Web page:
A vitamin B12 deficiency during pregnancy may predispose children to metabolic problems such as type 2 diabetes according to new research from scientists in the UK.
The findings should be considered in terms of a review of current B12 requirement for pregnant women either through diet advice or supplements say the team of researchers from the University of Warwick.
Vitamin B12 is naturally found in animal products, including fish, meat, poultry, eggs and milk, meaning deficiency is more likely in those following a vegan diet, but people can take vitamin supplements if they are not getting enough from their diet.
Previous studies show that mothers with low B12 levels had a higher BMI and were more likely to give birth to babies with low birth weight as well as high cholesterol levels. These children also had higher insulin resistance in childhood, a risk factor for type 2 diabetes.
In this study the researchers from the university’s medical school hypothesised that the changes associated with B12 deficiency may be the result of abnormal levels of leptin, the hormone that tells us we are full after eating. Leptin is produced by the body’s fat cells and its levels rise in response to eating food.
Whilst lean diets are associated with normal levels of leptin, obesity causes levels to rise and remain consistently higher than normal. This can eventually lead to leptin resistance, continued overeating, and an increased risk of insulin resistance, which leads to type 2 diabetes.
Scientists and doctors therefore see leptin as providing an effective ‘marker’ for body fat. The researchers found that babies born to mothers with B12 deficiency had higher than normal leptin levels. This suggests that maternal B12 deficiency can adversely program the leptin gene, changing the levels at which the hormone is produced whilst the foetus grows.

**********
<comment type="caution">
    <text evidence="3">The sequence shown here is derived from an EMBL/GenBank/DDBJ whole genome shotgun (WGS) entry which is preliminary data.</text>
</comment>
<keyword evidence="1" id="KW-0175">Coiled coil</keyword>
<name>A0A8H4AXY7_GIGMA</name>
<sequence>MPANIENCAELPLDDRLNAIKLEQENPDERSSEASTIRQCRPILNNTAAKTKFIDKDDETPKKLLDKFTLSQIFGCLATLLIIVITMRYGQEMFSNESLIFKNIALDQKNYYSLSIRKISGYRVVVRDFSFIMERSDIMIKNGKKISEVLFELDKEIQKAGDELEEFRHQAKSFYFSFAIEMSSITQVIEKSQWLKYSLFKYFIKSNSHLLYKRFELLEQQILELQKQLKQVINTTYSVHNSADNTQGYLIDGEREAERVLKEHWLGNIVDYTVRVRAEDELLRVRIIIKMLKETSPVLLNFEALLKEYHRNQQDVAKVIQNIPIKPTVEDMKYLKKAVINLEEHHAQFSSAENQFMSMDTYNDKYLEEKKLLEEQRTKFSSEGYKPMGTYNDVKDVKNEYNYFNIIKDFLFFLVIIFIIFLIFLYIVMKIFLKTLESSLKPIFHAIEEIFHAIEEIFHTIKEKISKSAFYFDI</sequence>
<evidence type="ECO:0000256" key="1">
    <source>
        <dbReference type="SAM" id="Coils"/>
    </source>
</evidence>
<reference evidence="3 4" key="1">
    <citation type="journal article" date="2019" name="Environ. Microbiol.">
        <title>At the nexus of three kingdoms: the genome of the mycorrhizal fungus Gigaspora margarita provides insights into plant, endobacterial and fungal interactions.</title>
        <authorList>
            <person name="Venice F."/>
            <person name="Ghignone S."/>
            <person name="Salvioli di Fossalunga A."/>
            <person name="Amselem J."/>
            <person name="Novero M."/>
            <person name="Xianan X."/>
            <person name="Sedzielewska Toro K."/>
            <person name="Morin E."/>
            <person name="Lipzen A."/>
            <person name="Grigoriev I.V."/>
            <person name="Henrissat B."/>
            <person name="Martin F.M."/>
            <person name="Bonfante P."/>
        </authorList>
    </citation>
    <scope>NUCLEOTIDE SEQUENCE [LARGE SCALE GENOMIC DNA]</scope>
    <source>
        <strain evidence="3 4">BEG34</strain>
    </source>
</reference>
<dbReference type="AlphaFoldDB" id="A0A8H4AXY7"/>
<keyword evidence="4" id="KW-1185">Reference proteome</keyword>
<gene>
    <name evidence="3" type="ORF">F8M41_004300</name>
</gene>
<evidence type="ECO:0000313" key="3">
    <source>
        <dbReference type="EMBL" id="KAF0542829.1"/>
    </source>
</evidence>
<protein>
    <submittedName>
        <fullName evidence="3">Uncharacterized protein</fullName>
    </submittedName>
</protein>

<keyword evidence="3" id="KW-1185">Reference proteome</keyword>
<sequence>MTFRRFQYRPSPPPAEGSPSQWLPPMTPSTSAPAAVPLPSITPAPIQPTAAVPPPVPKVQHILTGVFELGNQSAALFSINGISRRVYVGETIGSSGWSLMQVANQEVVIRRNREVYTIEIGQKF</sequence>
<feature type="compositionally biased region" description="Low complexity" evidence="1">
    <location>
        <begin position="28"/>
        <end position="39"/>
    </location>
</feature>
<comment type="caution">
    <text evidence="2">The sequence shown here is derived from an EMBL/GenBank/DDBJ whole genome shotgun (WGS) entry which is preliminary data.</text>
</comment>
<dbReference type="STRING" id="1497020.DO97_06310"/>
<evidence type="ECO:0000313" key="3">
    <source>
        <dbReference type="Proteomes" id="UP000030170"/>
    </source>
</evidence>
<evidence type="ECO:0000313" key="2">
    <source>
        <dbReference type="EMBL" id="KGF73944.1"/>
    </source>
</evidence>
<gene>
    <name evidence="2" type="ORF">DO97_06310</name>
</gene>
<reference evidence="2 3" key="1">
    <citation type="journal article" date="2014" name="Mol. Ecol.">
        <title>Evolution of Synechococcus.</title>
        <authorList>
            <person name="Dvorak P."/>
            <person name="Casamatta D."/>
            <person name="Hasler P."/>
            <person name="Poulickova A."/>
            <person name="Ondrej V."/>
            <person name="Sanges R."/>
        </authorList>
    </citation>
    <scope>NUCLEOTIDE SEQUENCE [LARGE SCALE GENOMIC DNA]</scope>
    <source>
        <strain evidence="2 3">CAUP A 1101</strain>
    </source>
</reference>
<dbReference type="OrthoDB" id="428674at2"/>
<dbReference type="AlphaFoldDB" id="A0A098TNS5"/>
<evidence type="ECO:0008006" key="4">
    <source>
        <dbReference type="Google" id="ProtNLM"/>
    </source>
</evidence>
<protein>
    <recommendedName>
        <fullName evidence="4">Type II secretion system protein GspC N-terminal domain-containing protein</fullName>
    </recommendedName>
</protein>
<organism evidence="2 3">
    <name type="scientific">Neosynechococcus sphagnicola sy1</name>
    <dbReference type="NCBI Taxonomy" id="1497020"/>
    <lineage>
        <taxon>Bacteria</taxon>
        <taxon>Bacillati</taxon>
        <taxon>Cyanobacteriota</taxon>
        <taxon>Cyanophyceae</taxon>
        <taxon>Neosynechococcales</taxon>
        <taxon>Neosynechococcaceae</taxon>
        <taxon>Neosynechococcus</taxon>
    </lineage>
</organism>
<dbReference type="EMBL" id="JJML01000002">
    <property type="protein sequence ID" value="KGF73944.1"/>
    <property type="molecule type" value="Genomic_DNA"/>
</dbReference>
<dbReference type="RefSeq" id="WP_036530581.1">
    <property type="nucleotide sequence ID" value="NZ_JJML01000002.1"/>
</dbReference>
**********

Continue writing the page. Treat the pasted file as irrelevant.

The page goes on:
‘The nutritional environment provided by the mother can permanently program the baby’s health. We know that children born to under or over nourished mothers are at an increased risk of health problems such as type 2 diabetes and we also see that maternal B12 deficiency may affect fat metabolism and contribute to this risk. This is why we decided to investigate leptin, the fat cell hormone,’ said senior study author Dr Ponusammy Saravanan.
He explained that more work needs to be done. The next steps in the study, which has not yet been peer reviewed, is to determine the details of how and why the leptin increase is seen in babies born to mothers with low vitamin B12 levels.
‘The leptin can increase for two reasons. Either low B12 drives fat accumulation in the foetus, and this leads to increased leptin, or the low B12 actually causes chemical changes in the placental genes that produce leptin, making more of the hormone,’ said Dr Adaikala Antonysunil, who also worked on the study.
‘As B12 is involved in methylation reactions in the body which can affect whether genes are turned on and off, we suspect it may be the latter,’ he added.
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